Members also gain firm experience in a number of valuable soft skills. They commonly achieve improvements in self esteem, ability to apply creative and critical thinking skills, and understanding of self and relationships with others.

 

In addition, participation in FCCLA is strong evidence of your commitment to community and self-improvement. Students who become active members of FCCLA demonstrate their ability to look towards to future towards career and life-readiness. Becoming involved in FCCLA is a smart move for anyone, but particularly for students who plan to pursue careers or higher education in social work, education, health education, nutrition science, or personal finance.

 

How to Become Involved in FCCLA

Many schools have existing chapters of FCCLA that you can join should you want to become involved. If no chapter exists at your school, you may ask a teacher or adviser about forming an affiliated chapter. Instructions for doing so are available online.

 

Alternatively, you might get in touch with your state FCCLA representative to discover other local options that may be available to you. You can find your state representative by using the search feature on the FCCLA Membership Map.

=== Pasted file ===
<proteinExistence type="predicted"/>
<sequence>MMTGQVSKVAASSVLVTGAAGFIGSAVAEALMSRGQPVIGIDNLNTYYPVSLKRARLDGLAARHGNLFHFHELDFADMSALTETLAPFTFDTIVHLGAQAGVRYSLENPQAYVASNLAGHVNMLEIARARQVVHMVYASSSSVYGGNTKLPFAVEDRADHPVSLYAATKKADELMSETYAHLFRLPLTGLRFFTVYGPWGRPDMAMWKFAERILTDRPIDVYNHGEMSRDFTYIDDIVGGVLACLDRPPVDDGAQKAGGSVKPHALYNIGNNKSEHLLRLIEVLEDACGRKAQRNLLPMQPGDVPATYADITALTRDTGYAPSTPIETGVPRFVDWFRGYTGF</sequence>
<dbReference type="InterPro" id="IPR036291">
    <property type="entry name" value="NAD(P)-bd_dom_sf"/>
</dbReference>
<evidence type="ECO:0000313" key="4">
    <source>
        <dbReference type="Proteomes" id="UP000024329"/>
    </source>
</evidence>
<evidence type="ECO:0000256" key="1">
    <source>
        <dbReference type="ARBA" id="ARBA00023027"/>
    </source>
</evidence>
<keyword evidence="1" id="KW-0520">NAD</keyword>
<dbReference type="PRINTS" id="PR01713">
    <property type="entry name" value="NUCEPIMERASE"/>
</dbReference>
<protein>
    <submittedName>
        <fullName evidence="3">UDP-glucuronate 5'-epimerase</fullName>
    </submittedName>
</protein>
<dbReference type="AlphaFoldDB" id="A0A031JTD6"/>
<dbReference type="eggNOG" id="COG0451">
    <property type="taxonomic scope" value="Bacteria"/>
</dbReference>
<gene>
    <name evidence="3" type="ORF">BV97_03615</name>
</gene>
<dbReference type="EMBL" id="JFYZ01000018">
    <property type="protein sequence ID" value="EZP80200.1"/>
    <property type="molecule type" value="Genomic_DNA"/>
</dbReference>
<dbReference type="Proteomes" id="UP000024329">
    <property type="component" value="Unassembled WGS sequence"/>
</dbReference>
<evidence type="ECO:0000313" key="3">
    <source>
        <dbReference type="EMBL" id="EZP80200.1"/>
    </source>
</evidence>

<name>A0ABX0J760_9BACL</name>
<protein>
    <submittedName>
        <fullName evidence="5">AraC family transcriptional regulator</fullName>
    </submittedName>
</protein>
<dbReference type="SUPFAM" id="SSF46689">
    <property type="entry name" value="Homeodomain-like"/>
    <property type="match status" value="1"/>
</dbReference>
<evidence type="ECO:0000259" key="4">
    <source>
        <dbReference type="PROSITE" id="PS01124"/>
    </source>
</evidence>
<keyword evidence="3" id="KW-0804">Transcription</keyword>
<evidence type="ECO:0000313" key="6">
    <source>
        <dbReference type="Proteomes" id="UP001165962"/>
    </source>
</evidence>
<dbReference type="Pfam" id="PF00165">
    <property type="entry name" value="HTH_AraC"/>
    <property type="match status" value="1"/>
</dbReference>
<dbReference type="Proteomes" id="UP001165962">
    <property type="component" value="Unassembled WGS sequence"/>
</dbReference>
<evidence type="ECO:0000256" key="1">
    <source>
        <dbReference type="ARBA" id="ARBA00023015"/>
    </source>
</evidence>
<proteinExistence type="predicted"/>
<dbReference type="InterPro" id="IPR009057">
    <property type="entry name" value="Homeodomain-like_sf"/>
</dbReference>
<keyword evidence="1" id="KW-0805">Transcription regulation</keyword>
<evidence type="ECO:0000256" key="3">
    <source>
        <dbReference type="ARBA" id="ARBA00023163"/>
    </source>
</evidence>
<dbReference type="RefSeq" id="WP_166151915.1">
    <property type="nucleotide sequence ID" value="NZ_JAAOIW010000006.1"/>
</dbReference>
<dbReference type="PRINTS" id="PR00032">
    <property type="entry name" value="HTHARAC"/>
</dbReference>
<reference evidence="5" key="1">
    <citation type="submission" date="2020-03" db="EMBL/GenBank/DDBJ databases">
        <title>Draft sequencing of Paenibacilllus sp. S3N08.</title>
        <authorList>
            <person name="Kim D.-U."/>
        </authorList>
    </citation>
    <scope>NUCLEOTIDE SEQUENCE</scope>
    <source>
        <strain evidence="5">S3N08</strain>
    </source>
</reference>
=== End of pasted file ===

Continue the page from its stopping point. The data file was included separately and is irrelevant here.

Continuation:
If you’re a student who is looking to expand your leadership skills, your engagement within your community, and your connection to a bigger network of similarly-minded individuals, FCCLA might be a good choice for you. Though it is sometimes traditionally thought of as a technical career training program or preparation for stay-at-home parents, the skills it teaches are widely applicable. If you intend to pursue a career in education, health, or personal finances, FCCLA will provide hard skills that are easily transferrable. And if you are focusing on a different line of study, the soft skills you learn from FCCLA will still serve you as you enter adulthood.

 

If you’re unsure if FCCLA is a good fit for you or you’re interested in finding other opportunities, consider the benefits of the CollegeVine Near Peer Mentorship Program, which provides access to practical advice on topics from college admissions to career aspirations, all from successful college students.

 

For more information about extracurriculars, career readiness, and leadership development, see these valuable CollegeVine Posts:

Kate Sundquist

Kate Sundquist

Senior Blogger at CollegeVine
Kate Koch-Sundquist is a graduate of Pomona College where she studied sociology, psychology, and writing before going on to receive an M.Ed. from Lesley University. After a few forays into living abroad and afloat (sometimes at the same time), she now makes her home north of Boston where she works as a content writer and, with her husband, raises two young sons who both inspire her and challenge her on a daily basis.
Kate Sundquist